• must be aged 18 or older
  • should share a language with the employer
  • should understand English sufficiently well to operate independently in Australia
  • must undertake to work full-time, exclusively in the household of the employer, and to leave Australia when the employment relationship ceases
  • cannot bring any dependants to Australia
  • employment contract must meet Australian standards for wages and conditions (including superannuation, if applicable).

Further information is available from the Department of Home Affairs.

9.2.3 Visa issue

Successful applicants will receive a Temporary Work (International Relations) visa (subclass 403). This visa allows multiple entries to Australia. The first visa will be for a maximum stay of one year for all new employment relationships. The Department of Home Affairs may grant a further visa if the applicant meets visa requirements. More information about further visas is in chapter 9.2.5.

9.2.4 Arrival

When the employee arrives in Australia, the employer's mission or post must send a completed Arrival Notification – Private Domestic Worker [PDF] form and a copy of the Visa Grant Notice to Protocol Branch.

Protocol Branch will issue an annual Domestic Employee identity card, which will be provided to the employee at a meeting with a Protocol Branch official. Before the meeting, the mission or post must forward the following documents to Protocol Branch:

  • The domestic worker’s employment contract
  • Pay slips and bank statements that show electronic payment of wages for at least two pay periods*
  • Proof of social security coverage (e.g. payments to superannuation fund)
  • Proof of health care or insurance card that shows ongoing coverage.

*If a domestic worker has recently commenced duties and cannot supply a bank statement covering two pay periods, they can provide a bank statement showing one pay period initially, and provide evidence of a second pay period within 90 days of commencement of duties.

Attendance at these meetings is considered work time, to be paid by the employer.

9.2.5 Continuing employment

If the employee wishes to remain in Australia beyond the initial one-year period, the private domestic worker must lodge an Application for a Temporary Work (International Relations) visa (subclass 403) online with the Department of Home Affairs via ImmiAccount at least six weeks before the existing visa ceases.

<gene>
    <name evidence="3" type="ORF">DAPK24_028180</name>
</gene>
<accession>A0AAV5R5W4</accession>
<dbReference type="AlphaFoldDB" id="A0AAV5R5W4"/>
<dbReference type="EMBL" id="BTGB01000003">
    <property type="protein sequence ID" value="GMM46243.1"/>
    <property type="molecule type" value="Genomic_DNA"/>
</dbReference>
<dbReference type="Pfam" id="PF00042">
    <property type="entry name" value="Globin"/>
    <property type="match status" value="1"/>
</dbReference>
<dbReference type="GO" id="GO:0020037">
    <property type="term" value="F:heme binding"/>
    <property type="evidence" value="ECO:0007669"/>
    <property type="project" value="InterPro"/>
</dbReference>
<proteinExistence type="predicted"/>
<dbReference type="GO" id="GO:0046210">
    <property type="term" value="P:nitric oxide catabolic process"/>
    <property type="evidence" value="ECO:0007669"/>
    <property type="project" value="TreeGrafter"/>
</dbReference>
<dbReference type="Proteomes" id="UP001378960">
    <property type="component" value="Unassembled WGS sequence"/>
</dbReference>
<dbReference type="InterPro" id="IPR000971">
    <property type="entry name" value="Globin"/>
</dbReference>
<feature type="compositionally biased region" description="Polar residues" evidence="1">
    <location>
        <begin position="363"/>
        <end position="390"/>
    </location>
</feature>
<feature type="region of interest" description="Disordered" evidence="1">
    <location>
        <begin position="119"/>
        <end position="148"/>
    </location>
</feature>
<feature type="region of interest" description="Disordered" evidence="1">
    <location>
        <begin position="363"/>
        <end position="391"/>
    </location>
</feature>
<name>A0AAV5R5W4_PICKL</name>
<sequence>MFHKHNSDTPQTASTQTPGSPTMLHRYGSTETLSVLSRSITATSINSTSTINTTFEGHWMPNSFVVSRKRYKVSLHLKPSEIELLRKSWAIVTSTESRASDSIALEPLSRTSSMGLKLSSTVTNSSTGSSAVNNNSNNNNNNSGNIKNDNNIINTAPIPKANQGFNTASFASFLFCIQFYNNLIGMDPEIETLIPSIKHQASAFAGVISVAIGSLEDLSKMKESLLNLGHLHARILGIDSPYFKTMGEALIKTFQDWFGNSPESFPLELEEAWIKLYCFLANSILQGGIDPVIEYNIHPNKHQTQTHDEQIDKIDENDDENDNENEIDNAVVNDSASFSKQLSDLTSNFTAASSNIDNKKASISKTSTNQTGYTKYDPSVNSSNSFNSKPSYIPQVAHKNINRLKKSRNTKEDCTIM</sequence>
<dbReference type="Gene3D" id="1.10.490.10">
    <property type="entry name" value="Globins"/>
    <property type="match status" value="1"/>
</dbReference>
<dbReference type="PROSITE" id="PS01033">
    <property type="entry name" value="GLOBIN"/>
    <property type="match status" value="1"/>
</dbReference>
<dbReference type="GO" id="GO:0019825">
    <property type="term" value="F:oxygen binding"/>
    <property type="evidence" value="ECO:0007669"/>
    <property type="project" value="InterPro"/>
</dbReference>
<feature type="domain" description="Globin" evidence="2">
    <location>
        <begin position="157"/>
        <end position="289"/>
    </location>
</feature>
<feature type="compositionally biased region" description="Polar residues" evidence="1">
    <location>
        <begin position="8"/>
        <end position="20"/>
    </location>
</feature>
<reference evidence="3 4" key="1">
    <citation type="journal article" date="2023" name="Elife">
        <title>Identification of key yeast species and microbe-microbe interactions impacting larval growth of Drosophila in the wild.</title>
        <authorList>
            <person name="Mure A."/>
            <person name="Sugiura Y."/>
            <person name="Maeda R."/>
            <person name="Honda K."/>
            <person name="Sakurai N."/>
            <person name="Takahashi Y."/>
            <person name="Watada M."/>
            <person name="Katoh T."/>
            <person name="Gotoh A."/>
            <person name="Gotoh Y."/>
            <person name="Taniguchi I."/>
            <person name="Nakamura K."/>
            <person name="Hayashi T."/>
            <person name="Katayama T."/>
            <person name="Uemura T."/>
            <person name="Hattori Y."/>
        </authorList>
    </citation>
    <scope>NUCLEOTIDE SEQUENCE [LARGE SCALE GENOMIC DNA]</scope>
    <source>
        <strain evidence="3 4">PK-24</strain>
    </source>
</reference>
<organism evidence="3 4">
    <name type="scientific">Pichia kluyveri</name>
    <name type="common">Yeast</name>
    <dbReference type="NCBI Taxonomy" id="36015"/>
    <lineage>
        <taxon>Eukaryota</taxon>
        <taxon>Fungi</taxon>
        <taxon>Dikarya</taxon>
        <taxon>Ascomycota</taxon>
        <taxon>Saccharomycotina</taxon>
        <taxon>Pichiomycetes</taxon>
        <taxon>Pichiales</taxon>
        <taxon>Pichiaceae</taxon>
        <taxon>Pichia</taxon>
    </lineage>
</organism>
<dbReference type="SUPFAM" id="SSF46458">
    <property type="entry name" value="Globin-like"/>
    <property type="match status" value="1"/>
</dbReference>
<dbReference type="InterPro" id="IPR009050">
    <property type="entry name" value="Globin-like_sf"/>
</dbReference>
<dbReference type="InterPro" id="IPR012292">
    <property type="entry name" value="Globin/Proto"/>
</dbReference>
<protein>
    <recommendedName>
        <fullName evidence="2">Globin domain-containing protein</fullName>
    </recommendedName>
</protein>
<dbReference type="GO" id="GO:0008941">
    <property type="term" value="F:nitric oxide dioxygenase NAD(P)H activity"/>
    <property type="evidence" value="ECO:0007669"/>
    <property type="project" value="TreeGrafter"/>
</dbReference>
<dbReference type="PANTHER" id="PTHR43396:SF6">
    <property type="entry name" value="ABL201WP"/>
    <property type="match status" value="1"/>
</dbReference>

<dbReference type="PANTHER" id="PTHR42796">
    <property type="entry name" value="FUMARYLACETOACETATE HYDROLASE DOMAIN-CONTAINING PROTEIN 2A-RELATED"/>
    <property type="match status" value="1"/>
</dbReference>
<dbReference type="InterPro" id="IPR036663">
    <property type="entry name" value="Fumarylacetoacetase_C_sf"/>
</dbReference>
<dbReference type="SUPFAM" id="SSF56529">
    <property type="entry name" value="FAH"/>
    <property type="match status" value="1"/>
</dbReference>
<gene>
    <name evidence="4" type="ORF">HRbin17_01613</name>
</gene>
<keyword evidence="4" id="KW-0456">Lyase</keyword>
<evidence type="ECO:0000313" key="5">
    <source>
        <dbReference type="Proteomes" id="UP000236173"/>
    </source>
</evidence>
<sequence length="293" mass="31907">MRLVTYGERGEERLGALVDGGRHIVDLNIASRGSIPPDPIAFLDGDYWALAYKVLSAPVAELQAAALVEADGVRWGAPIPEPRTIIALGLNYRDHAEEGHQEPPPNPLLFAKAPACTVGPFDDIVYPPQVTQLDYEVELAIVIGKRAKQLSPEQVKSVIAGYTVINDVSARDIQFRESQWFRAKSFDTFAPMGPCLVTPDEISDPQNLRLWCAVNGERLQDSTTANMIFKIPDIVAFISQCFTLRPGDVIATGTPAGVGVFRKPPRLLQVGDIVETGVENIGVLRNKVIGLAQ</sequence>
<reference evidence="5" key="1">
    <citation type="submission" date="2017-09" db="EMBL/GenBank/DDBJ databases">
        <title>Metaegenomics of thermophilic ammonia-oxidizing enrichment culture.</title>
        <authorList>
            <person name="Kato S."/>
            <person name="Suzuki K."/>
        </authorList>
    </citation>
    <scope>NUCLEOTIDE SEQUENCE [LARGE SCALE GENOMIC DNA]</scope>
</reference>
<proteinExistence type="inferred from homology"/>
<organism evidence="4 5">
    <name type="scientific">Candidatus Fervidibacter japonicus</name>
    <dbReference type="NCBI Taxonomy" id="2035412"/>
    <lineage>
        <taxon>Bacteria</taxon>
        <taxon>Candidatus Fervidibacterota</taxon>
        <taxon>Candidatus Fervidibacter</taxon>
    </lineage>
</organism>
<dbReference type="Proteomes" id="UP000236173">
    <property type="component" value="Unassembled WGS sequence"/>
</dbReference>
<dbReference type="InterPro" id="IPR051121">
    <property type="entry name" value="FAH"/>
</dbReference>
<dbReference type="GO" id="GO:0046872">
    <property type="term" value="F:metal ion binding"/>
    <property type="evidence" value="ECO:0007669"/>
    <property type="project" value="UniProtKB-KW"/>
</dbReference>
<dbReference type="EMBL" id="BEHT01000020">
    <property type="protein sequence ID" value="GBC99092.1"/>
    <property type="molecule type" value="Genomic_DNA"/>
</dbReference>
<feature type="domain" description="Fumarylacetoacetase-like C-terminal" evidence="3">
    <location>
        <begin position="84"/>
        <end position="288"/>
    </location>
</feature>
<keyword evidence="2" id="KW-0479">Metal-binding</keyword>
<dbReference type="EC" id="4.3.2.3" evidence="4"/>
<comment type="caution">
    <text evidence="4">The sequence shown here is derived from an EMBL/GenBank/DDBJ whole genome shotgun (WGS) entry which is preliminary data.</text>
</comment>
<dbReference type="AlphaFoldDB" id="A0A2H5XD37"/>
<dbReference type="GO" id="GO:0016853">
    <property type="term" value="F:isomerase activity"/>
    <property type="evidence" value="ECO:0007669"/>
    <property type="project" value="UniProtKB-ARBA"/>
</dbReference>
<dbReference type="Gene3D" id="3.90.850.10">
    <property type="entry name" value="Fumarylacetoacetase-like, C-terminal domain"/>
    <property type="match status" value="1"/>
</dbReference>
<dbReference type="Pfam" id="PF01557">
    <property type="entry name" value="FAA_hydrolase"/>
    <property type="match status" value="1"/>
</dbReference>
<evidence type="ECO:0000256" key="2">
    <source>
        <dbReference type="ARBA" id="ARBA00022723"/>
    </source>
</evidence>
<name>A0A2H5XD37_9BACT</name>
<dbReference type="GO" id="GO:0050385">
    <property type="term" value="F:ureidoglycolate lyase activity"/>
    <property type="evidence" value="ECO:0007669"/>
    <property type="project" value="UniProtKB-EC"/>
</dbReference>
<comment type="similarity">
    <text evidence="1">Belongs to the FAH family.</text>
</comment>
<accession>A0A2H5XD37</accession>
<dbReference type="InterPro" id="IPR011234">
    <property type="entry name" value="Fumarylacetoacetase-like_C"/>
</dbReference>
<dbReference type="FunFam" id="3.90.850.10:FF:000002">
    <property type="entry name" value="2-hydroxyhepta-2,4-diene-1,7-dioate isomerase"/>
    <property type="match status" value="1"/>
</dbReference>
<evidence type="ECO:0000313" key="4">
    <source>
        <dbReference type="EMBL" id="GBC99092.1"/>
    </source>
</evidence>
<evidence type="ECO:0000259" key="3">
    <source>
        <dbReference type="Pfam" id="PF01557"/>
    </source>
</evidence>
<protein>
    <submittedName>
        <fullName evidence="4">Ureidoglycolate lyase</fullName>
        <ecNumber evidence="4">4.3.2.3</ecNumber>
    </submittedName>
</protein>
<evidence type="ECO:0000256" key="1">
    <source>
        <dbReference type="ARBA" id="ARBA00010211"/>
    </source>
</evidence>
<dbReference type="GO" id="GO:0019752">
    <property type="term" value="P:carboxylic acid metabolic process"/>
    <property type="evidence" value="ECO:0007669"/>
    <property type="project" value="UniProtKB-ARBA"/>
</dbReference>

In addition, the employer's mission must seek support from Protocol Branch, by diplomatic note, for the employee to lodge a new further visa application. The mission must attach a copy of the domestic worker's most recent contract to the diplomatic note. Support will only be provided if the contract complies with Australian workplace laws and there no outstanding issues from the orientation meeting or welfare checks.

Health, character checks and an interview are part of a further visa application. If the domestic worker meets the visa requirements, they will be granted a further visa for 12 months or until the end of the employer's diplomatic visa, if close. When a new visa is granted, the mission must provide Protocol Branch with a copy of the Visa Grant Notice, to update the private domestic worker's records.

Private domestic workers will not be allowed to remain in Australia on subclass 403 visas for longer than ten years.

9.2.6 Concluding or transferring employment

If the employment arrangement breaks down, the contract is terminated, or the employee leaves the household, the employer must inform Protocol Branch or the relevant DFAT state or territory office immediately.

When the employee ceases to work for the employer or departs Australia, the employer's mission or post must send a completed Departure Notification – Private Domestic Worker [PDF] form to Protocol Branch.

Private domestic workers may claim back their superannuation when they leave Australia.

In most cases, private domestic workers are expected to leave Australia at the time, or before, their employer leaves Australia.

Protocol Branch will consider requests for a private domestic worker to transfer between eligible employers subject to the 10-year rule (see section 9.2.5). Such requests must be made by the employer's foreign ministry in accordance with section 9.2.1 DFAT approval, at least six weeks before the departure of the current employer.